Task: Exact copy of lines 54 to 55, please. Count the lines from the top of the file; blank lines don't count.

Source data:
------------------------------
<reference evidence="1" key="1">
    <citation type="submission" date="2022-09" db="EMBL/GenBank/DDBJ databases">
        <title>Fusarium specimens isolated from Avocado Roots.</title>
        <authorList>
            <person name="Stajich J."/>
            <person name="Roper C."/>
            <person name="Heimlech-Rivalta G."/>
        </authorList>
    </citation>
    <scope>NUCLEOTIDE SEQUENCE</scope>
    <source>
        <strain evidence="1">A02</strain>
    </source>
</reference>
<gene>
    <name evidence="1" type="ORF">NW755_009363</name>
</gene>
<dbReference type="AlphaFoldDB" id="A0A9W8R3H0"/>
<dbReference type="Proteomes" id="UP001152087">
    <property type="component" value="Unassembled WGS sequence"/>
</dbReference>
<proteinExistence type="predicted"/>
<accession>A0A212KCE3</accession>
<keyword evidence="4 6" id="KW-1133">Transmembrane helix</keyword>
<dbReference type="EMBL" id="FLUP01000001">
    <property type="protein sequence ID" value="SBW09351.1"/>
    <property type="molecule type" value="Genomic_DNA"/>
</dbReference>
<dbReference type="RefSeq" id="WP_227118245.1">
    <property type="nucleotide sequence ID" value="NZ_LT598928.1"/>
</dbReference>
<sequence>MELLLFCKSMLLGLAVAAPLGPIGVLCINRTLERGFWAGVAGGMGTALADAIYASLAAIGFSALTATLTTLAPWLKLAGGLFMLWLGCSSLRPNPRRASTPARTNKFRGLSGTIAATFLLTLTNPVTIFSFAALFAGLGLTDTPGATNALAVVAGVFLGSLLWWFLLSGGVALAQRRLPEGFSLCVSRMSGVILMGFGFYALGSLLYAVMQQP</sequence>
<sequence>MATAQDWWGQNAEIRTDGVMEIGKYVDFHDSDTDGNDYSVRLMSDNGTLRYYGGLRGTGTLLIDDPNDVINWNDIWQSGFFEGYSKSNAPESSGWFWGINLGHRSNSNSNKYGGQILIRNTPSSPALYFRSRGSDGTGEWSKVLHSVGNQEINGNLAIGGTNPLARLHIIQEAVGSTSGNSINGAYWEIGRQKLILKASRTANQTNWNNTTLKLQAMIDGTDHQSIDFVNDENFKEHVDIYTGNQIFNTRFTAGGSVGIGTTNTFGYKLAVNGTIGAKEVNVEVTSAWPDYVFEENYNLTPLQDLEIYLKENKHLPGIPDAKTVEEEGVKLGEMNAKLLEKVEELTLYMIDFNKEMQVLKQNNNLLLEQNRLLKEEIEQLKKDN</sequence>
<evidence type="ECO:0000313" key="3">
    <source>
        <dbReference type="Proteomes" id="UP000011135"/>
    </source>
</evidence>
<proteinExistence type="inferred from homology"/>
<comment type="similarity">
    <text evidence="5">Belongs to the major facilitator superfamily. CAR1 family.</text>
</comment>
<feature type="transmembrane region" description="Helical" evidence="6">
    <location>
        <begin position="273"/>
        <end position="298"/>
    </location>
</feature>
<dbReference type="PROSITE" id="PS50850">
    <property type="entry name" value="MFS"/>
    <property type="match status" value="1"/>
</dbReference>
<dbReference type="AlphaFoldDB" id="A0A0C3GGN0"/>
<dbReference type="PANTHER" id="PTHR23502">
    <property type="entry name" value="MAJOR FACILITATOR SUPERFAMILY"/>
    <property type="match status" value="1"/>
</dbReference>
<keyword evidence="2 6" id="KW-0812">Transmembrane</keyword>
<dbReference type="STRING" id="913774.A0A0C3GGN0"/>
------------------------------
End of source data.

<dbReference type="PANTHER" id="PTHR23502">
    <property type="entry name" value="MAJOR FACILITATOR SUPERFAMILY"/>